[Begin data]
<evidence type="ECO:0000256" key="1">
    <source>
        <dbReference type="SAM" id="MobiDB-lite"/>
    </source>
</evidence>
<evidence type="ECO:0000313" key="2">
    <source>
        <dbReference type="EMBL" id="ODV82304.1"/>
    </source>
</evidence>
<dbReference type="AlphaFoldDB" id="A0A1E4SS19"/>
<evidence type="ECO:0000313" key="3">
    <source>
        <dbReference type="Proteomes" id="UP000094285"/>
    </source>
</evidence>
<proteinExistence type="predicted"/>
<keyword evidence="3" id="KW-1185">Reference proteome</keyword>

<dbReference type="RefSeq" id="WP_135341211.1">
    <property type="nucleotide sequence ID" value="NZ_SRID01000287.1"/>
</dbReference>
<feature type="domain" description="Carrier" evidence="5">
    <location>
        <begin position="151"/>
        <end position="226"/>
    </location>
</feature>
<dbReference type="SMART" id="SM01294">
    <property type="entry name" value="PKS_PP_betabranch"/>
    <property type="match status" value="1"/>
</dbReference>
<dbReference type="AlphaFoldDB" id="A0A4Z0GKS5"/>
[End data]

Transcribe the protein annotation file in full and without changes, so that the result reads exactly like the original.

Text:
<evidence type="ECO:0000256" key="1">
    <source>
        <dbReference type="SAM" id="MobiDB-lite"/>
    </source>
</evidence>
<evidence type="ECO:0000313" key="2">
    <source>
        <dbReference type="EMBL" id="ODV82304.1"/>
    </source>
</evidence>
<dbReference type="AlphaFoldDB" id="A0A1E4SS19"/>
<evidence type="ECO:0000313" key="3">
    <source>
        <dbReference type="Proteomes" id="UP000094285"/>
    </source>
</evidence>
<proteinExistence type="predicted"/>
<keyword evidence="3" id="KW-1185">Reference proteome</keyword>

<dbReference type="RefSeq" id="WP_135341211.1">
    <property type="nucleotide sequence ID" value="NZ_SRID01000287.1"/>
</dbReference>
<feature type="domain" description="Carrier" evidence="5">
    <location>
        <begin position="151"/>
        <end position="226"/>
    </location>
</feature>
<dbReference type="SMART" id="SM01294">
    <property type="entry name" value="PKS_PP_betabranch"/>
    <property type="match status" value="1"/>
</dbReference>
<dbReference type="AlphaFoldDB" id="A0A4Z0GKS5"/>